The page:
I would be very
interested to know which Mullahs, Quaid capitulated to, as you mentioned in
your comment to Mr. Jafri.
As far as the history
tells us, the closest associates of Quaid were Allama Iqbal, Liaqat Ali
Khan, Agha Khan, Sir Zafarulla , Abdul Rab Nishtar, Chaudhry Fazlul Haque,
Nizamuddin, Soharwardy and many more politicians and intellectuals. Yes,
during the Pakistan's movement, some religious leaders like Abul kalam Azad
and Maulana Husain Ahmad Madani supported the Congress Party and went
against the idea of Pakistan while very few sided with Muslim League, kike
Maulana Shabbir Ahmad Othmani and Maulana Ashraf Ali Thanwi.
organisations of the sub-continent -- Jamiat Ulema-i-Hind, Majlis-i- Ahrar-
i-Islam and Jamat-i-Islami were politically very active during the struggle
for Pakistan but all of them opposed tooth and nail the creation of a
separate homeland for the Muslims. The creation of Pakistan was the greatest
defeat of the Indian Ulema.
The Muslim political
leadership believed that the Ulema were not capable of giving a correct lead
in politics to the Muslims because of their exclusively traditional
education and complete ignorance of the complexities of modern life. It,
therefore, pleaded that the Ulema should confine their sphere of activity to
religion since they did not understand the nature of politics of the
A claim that Pakistan
was created to fulfill the millenarian religious aspirations of Indian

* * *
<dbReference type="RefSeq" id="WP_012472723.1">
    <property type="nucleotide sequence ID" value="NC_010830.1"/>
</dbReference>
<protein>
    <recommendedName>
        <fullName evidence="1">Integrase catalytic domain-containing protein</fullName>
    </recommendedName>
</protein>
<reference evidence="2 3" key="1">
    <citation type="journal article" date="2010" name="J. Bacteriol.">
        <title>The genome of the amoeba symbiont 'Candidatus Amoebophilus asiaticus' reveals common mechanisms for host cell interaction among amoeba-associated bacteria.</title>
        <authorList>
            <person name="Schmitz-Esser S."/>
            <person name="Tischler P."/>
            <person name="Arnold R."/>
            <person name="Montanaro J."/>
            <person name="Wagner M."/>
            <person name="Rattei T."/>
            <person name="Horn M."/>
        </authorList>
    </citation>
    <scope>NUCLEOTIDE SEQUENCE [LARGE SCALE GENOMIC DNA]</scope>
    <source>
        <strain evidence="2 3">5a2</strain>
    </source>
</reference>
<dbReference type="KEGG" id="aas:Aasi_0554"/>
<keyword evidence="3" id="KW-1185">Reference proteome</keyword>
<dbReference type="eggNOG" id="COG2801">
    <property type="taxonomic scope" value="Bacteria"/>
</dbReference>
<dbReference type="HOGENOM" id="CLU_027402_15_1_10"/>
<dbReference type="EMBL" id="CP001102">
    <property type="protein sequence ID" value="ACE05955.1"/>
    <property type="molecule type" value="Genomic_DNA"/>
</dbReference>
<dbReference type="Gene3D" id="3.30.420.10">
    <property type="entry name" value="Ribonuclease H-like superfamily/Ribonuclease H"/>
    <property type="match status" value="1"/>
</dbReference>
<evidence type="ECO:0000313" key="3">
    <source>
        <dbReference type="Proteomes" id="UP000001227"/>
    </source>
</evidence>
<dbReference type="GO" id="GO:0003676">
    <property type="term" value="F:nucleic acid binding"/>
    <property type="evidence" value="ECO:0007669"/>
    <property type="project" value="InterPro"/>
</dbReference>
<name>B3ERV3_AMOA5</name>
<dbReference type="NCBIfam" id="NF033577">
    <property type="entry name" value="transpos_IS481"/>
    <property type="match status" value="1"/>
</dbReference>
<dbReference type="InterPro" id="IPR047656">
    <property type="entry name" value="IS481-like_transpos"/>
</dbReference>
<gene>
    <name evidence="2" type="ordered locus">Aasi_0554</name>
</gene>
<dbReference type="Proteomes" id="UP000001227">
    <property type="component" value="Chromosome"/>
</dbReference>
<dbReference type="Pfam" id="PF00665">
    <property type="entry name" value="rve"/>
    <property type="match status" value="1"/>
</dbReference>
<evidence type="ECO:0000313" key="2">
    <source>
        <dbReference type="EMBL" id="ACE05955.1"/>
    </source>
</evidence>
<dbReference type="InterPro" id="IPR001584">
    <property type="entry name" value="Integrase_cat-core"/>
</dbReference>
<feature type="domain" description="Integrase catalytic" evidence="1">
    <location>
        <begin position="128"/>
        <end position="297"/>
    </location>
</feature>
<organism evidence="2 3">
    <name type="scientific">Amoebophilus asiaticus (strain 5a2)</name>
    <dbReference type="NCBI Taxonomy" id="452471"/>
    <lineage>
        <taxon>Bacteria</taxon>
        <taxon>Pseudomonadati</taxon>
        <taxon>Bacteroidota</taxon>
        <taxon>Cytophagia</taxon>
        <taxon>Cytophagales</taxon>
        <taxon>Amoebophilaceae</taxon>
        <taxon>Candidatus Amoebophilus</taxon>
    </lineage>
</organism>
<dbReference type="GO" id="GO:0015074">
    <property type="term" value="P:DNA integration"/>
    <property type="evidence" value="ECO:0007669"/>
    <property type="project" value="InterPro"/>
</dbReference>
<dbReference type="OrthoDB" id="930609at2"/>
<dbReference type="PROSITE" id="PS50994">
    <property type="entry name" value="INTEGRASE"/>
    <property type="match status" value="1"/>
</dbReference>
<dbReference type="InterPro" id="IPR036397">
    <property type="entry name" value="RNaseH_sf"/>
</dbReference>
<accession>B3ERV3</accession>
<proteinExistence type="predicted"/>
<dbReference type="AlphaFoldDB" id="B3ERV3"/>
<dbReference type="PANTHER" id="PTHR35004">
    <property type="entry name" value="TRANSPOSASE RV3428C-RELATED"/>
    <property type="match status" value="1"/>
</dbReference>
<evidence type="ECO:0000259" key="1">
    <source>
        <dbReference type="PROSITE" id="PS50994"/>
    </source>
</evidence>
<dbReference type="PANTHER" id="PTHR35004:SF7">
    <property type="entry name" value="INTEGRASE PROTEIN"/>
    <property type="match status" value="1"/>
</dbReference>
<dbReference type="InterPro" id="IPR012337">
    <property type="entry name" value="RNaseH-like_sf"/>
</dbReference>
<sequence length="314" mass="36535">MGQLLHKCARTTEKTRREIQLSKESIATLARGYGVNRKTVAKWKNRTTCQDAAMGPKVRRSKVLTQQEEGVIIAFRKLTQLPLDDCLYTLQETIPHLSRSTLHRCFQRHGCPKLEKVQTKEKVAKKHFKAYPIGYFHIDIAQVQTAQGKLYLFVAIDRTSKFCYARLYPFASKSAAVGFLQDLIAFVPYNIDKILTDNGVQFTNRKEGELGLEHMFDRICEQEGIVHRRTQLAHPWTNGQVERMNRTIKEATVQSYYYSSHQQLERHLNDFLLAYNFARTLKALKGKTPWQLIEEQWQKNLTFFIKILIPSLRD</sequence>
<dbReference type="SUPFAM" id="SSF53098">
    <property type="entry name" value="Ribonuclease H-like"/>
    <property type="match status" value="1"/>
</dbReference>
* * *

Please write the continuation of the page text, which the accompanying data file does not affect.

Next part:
Muslims is therefore contradicted by the fact that the principal bearers of
the Islamic religion in India were alienated from the Pakistan movement.
Conversely, the English-educated leaders of the Pakistan movement, not least
Jinnah himself, were committed to secular politics.
Farzana, you also
say that ; “Identifying oneself as a Muslim does automatically mean fidelity
to the core beliefs of Islam”. However, you do not eloborate what are the
core values of Islam and what is so wrong with these. Identification with a
religion can be intellectual, territorial, emotional and of course
religious. To me the core belief in Islam is humanity and not being a
practicing Muslim or a non-practicing one, like me. The dictates of Islam
are not what Mullahs or American neo-cons tell us. Islam to me is a religion
which allows an individual relationship with the higher powers but also
focuses a lot on service to your fellow human being. Is it so wrong?
Farzana, I think, you
need to study various faiths just for your own knowledge so that you can see
what each religion says and what its followers do.
Editor - MediaWatch - Denmark
Member - Institute for Human Rights -Denmark
Member - World Cultural Center - Copenhagen